Maintaining excellent cardiovascular health may lower the risk for abnormalities in the small vessels of the brain, a new study suggests.
Scientists aren’t sure what causes the condition, known as cerebral small vessel disease, or CSVD. Previous research shows CSVD contributes to about half of dementia cases, a quarter of clot-caused strokes and most bleeding strokes.
For the new study, researchers looked at data from 3,067 older adults in Lishui, China. The study team ranked each person’s cardiovascular health as “poor,” “intermediate” or “ideal” based on three medical factors (blood pressure, cholesterol and blood sugar) and four modifiable behaviors (not smoking, maintaining a healthy weight, eating healthy and being physically active).
Next, they compared cardiovascular health to brain MRI scans that looked for signs of CSVD, such as cerebral microbleeds—remnants of blood that has leaked out of small vessels—and lesions called white matter hyperintensities.
The study found participants with ideal cardiovascular health had 26% lower odds of having CSVD than those with poor cardiovascular health.
“The findings were somewhat expected, since a healthy lifestyle can benefit both the arteries and the brain,” said study co-author Yuesong Pan, a researcher of neurological diseases at Capital Medical University’s Beijing Tiantan Hospital in China.
“This suggests that in clinical practice, the target is to attain an ideal (cardiovascular health) score, not just an intermediate score,” he said. “Patients can use a simple self-measuring scale to adjust their lifestyle, assess the risk of CSVD and reduce their CSVD burden.”
Researchers used the American Heart Association’s tool for scoring cardiovascular health that was recently updated to add sleep duration as an eighth factor for ideal heart and brain health. Pan suggested people use the tool, now known as Life’s Essential 8, to find out their risk for cardiovascular disease.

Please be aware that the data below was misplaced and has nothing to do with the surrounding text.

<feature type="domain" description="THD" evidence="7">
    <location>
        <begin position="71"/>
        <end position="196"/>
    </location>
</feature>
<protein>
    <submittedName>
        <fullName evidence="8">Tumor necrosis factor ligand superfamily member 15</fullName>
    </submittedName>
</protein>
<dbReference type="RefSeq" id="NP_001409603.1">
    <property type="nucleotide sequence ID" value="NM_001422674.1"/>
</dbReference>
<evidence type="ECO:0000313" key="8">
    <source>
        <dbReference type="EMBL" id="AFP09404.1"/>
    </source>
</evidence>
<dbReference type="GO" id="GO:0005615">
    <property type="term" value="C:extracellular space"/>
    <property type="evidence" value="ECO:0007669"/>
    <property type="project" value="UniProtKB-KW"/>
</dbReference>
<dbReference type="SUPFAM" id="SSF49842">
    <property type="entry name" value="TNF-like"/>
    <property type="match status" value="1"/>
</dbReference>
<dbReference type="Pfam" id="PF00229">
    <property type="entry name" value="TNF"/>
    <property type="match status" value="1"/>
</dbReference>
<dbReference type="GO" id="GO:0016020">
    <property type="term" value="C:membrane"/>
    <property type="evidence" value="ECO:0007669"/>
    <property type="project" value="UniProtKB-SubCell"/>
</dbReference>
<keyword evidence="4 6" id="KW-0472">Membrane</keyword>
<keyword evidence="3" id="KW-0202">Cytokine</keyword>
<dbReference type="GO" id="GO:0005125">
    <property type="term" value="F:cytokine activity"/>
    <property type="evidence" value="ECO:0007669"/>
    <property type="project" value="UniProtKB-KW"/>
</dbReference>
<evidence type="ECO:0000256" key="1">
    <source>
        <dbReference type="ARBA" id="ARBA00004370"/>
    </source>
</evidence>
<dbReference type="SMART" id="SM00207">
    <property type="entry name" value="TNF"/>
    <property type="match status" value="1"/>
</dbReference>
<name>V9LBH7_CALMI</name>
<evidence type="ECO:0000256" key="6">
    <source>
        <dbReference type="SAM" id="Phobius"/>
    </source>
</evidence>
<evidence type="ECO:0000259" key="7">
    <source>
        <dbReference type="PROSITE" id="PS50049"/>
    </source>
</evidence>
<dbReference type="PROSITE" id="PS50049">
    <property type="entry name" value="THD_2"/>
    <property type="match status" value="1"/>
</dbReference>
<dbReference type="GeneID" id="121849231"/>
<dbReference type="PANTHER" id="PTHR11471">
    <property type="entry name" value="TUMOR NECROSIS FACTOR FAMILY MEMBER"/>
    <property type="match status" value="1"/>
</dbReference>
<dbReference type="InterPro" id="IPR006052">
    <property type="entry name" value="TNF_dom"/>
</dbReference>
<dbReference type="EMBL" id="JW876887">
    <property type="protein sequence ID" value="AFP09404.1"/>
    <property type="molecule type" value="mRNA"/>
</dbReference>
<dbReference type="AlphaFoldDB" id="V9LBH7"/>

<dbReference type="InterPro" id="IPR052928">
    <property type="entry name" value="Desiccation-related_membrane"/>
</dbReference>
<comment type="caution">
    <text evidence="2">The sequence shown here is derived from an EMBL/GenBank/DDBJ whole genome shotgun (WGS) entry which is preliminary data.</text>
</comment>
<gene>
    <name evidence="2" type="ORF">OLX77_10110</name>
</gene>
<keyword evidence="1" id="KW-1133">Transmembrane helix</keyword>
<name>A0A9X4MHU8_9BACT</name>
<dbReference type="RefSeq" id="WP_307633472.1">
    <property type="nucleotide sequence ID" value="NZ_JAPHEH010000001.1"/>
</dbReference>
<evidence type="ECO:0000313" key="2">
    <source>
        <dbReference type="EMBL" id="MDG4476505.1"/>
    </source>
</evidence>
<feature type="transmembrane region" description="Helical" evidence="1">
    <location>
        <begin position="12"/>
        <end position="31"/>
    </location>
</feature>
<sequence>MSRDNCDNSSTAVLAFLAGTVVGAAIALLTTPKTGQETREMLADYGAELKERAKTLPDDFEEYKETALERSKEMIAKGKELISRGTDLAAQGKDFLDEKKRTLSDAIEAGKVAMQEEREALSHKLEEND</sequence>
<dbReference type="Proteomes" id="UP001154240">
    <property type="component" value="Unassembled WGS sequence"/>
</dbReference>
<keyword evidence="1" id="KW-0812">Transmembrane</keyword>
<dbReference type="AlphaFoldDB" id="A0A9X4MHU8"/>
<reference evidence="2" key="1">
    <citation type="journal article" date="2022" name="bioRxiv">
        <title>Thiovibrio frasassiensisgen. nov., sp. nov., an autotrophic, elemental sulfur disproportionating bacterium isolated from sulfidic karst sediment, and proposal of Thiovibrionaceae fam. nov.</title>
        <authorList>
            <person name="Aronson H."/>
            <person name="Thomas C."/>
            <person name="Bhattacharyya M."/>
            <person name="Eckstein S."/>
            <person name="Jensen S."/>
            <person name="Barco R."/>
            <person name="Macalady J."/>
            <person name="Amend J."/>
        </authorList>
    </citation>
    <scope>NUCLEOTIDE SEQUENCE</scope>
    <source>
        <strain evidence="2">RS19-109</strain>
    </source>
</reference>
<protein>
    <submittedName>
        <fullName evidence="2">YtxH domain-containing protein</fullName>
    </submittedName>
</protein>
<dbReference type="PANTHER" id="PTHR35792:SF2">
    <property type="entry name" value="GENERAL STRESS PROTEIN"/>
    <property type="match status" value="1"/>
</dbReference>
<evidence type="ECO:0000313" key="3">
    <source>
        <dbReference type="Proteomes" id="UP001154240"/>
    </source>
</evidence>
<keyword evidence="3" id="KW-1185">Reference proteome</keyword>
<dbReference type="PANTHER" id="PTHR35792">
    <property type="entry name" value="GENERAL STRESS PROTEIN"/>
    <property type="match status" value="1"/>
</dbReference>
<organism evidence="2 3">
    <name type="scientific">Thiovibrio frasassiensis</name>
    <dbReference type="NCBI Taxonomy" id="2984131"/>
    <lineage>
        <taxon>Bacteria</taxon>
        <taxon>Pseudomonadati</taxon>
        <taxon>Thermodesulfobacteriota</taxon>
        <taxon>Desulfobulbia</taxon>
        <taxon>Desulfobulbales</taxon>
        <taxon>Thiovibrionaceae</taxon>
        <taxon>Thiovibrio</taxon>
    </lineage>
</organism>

Dr. José Rafael Romero, a neurologist who wasn’t involved in the research, said CSVD is important because “it does not have a specific treatment and it is such a strong contributor to stroke and dementia, which are epidemic conditions around the world.”
In 2020, 7.1 million people worldwide died of stroke, according to AHA statistics. In the U.S., stroke ranks fifth among all causes of death, with more than 160,000 deaths in 2020, based on data from the Centers for Disease Control and Prevention.
Alzheimer’s disease—the main cause of dementia—is the seventh-leading cause of death in the U.S. An estimated 6.5 million people age 65 and older have the condition, according to the Alzheimer’s Association. That number is expected to reach 12.7 million by 2050.
“The study is important because it gives additional information on how to lower CSVD risk, which may have an enormous public health benefit,” said Romero, an associate professor of neurology at Boston University School of Medicine who wrote an editorial published alongside the new research.
“It shows that we shouldn’t stop halfway. We should aim for achieving all the goals and achieving ideal cardiovascular health.”
Pan said the study was limited by incomplete dietary data and because it didn’t follow participants over a period of time. He called for larger, long-term observational studies to learn more about the relationship between CSVD and cardiovascular disease risk factors.
Romero said randomized clinical studies are needed to see whether controlling cardiovascular disease risk does indeed lower small vessel disease risk. He also called for future studies to evaluate the usefulness of screening high-risk people for CSVD using brain MRI.
In general, he said, health care professionals and health organizations need to come up with a clearer plan on how to fight CSVD.
“Often, there is no dedicated effort to control risk factors and track this consistently, particularly in patients that have high risk,” Romero said. “We really need to develop programs for effective and sustained implementation of these guidelines for preventing cardiovascular disease.”